Farm Safety Week 2018: Top tips for good practice on farm

Farm Safety Week 2018 kicks off on Monday (16 July) and this year it plans to focus on good practice, rather than on agriculture’s poor safety record.

NFU Mutual launched Farm Safety Week in 2013 to raise awareness of the serious accidents and fatal injuries in the industry.

Since 2014, charity Farm Safety Foundation has managed the campaign and developed it into a collaborative annual initiative between England, Scotland, Wales, Northern Ireland and the Republic of Ireland.

See also: Rule reminder: Child safety on farm

This year the official strapline is: Your Health. Your Safety. Your Choice.

Stephanie Berkeley, of Farm Safety Foundation, said asking farmers to stop and think had been a key part of campaigns such as Mind Your Head and Who Would Fill Your Boots?

“We can continue to make powerful and emotive films and offer advice and guidance, but we can’t make farmers change their attitude,” she said.

“Only you can make that change. You have to play your part. You have to take responsibility.”

During Farm Safety Week will feature a series of guest blogs from campaign partners and six sections with advice and top tips.

The six sections include: working at height; working with livestock; staying slurry safe; working with machinery; overhead power lines and child safety on farms.

Simple safety for ATV users

A person drives an ATV through a field. A herd of sheep follow

© Can-Am

The versatility and capability of all-terrain vehicles (ATV) makes them the popular day-to-day workhorse on many farms.

It is important when using an ATV safety is at the forefront of farmers’ minds.

The Can-Am off-road team has offered some safety tips including:

  • Make sure loads carried on racks are secure and evenly balanced and do not exceed the capacity of the ATV.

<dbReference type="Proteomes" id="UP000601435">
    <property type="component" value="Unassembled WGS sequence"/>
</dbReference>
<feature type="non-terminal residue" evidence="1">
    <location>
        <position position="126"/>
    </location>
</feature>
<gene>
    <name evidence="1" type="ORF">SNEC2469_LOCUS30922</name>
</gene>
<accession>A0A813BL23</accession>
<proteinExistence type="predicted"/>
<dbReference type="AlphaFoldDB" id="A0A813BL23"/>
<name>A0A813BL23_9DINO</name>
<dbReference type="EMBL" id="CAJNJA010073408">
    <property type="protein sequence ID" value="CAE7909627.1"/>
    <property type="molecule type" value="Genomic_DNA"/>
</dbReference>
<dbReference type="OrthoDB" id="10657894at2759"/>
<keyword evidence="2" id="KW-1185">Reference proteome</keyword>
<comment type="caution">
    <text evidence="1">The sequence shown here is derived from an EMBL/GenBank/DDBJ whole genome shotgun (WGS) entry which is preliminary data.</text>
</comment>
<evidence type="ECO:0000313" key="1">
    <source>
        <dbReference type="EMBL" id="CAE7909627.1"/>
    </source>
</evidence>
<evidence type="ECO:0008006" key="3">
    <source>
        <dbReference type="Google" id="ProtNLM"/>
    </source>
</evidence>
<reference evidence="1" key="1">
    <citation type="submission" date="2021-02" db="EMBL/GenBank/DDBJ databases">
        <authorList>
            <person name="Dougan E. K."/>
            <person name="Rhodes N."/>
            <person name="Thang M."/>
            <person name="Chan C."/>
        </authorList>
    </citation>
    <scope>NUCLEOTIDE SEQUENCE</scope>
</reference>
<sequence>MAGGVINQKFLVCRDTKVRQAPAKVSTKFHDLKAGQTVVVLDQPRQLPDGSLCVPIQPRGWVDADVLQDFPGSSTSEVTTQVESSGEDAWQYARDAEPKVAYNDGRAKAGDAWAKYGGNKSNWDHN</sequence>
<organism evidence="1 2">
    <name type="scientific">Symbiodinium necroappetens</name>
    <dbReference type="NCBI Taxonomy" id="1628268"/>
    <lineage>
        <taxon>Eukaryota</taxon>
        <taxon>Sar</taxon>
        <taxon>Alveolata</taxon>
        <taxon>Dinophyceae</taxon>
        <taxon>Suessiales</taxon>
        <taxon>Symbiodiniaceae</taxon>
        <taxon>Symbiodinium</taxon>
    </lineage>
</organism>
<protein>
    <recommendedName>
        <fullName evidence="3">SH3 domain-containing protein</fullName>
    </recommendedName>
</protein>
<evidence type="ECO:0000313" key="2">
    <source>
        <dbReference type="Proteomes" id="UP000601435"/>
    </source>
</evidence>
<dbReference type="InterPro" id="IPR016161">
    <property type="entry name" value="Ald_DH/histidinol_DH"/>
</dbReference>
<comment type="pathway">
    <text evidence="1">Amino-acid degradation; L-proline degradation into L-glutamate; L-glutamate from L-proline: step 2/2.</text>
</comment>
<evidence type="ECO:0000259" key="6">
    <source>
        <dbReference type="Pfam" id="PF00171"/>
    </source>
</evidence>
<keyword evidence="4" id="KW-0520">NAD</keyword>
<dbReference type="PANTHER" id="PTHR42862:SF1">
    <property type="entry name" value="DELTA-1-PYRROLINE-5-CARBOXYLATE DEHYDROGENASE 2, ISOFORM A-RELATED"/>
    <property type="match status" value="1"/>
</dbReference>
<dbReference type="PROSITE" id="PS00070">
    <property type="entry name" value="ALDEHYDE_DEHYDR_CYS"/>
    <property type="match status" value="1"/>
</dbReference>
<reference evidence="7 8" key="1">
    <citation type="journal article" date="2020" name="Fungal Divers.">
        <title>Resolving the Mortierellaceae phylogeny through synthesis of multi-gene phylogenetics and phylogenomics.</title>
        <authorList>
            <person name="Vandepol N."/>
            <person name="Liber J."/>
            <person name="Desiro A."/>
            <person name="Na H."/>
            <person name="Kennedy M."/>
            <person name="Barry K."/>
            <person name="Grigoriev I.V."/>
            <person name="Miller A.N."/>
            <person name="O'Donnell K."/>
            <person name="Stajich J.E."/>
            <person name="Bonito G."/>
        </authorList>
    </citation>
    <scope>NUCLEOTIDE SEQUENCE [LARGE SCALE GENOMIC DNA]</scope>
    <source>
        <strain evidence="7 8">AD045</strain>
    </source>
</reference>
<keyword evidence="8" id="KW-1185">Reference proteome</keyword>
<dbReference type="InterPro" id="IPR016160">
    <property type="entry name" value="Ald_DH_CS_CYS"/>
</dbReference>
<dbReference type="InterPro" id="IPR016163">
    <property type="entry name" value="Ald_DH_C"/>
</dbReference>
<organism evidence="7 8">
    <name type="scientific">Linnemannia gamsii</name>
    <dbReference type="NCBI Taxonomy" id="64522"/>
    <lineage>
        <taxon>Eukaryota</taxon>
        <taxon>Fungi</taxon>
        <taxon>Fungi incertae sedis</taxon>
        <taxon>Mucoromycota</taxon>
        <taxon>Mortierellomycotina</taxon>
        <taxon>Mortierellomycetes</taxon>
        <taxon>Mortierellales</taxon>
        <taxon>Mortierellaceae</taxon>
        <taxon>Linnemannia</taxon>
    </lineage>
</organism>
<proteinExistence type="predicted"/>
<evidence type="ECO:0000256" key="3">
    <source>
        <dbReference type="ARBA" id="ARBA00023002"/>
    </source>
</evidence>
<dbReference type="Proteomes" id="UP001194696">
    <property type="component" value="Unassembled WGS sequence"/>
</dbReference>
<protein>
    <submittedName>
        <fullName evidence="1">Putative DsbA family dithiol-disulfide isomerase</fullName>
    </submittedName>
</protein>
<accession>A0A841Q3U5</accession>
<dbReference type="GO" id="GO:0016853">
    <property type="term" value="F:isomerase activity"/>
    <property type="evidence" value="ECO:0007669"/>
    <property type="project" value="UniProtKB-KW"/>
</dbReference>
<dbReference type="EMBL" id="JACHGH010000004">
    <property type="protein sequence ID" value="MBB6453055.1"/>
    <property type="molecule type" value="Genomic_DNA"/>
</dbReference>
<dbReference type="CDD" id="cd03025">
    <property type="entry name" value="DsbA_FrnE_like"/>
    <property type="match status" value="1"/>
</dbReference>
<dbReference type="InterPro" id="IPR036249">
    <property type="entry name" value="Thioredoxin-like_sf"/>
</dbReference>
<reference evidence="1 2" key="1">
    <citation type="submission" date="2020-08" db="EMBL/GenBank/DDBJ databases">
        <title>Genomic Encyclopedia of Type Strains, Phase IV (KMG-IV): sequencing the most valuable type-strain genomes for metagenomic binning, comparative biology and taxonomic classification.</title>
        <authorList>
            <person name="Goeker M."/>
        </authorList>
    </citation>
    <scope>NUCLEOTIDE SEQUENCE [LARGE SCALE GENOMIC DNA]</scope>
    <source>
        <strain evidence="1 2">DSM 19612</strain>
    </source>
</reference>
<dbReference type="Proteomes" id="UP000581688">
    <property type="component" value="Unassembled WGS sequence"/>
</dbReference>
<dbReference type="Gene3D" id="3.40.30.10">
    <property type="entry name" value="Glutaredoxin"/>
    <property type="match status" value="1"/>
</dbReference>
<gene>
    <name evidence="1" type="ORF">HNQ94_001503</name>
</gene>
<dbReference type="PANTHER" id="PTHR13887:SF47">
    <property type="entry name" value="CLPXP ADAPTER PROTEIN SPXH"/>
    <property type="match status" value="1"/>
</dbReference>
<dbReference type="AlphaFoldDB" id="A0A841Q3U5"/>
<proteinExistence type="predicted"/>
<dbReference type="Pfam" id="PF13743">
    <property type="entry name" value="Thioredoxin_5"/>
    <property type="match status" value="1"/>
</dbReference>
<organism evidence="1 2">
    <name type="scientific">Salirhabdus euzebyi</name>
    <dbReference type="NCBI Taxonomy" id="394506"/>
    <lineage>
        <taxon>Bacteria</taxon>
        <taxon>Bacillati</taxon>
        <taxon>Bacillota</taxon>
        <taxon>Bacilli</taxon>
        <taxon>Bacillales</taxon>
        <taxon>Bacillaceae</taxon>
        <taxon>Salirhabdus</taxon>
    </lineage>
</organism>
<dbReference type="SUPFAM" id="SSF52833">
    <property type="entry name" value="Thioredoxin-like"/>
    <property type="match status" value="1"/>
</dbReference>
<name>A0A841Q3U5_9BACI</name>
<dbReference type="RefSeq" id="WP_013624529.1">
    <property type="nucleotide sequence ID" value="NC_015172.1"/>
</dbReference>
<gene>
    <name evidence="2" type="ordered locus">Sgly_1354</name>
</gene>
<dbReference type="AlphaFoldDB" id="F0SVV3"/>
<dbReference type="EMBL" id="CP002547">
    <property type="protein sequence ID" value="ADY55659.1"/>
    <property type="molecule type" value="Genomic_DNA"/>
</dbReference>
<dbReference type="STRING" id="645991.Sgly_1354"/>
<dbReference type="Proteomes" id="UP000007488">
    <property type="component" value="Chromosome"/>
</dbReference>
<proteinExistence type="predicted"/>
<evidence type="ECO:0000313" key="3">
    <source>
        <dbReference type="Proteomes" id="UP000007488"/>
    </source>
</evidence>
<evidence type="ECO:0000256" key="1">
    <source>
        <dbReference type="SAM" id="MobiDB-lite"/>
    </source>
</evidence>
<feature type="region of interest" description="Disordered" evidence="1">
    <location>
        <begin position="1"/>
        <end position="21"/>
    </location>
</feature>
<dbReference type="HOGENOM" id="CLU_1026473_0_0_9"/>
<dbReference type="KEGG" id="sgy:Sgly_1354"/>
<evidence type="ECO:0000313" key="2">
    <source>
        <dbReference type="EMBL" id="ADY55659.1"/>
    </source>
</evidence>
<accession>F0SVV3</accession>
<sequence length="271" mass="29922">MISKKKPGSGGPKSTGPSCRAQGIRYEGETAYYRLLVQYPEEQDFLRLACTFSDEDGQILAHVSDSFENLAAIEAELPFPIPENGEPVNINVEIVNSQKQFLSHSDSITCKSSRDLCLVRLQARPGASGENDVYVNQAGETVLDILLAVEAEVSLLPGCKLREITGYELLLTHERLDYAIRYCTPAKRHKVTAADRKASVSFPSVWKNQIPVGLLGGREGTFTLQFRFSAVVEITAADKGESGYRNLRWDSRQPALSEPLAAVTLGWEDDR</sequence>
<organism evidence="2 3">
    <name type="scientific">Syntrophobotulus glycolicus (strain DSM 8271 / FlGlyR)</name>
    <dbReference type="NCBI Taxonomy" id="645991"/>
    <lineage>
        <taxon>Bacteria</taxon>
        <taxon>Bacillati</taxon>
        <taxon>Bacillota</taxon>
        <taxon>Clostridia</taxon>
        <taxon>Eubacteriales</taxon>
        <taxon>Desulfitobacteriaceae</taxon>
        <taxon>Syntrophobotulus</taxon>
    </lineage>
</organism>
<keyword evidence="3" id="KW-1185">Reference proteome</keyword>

• Keep your eyes peeled for any pedestrians, livestock, obstructions or other vehicles
  • Inspect the ATV before use to ensure it is in good working order.
  • Avoid sudden increases in speed – one of the common causes for an overturned vehicle.
  • Always wear the correct protective equipment, such as a helmet, boots, long sleeve shirt and trousers.
  • When riding across a slope, keep your weight forward. When going downhill, slide your weight backwards, select a low gear and use engine braking.
  • Be aware of changes in ground conditions as these could affect the loads you are carrying or the attachments you are pulling.

Stories to share during Farm Safety Week 2018

Child safety on farms

Linzi Nelson and her husband Richard from Crossgates, Fife, lost their three-year-old son Stuart in February 2017 when he was hit by a reversing vehicle on their farm.

Mental well-being

Farmers & Farmers Wives Choir Scotland have recorded Carry You Home, a Ward Thomas song, to help raise awareness of mental health issues in Scotland. The video and track will be released on Thursday (19 July).

Good practice

The Growing Safer Farms initiative, led by Devon Young Farmers Club and made up of 19 dealerships and agricultural engineers, has repaired and replaced more than 1,000 pto shaft guards on farm machinery in 12 months.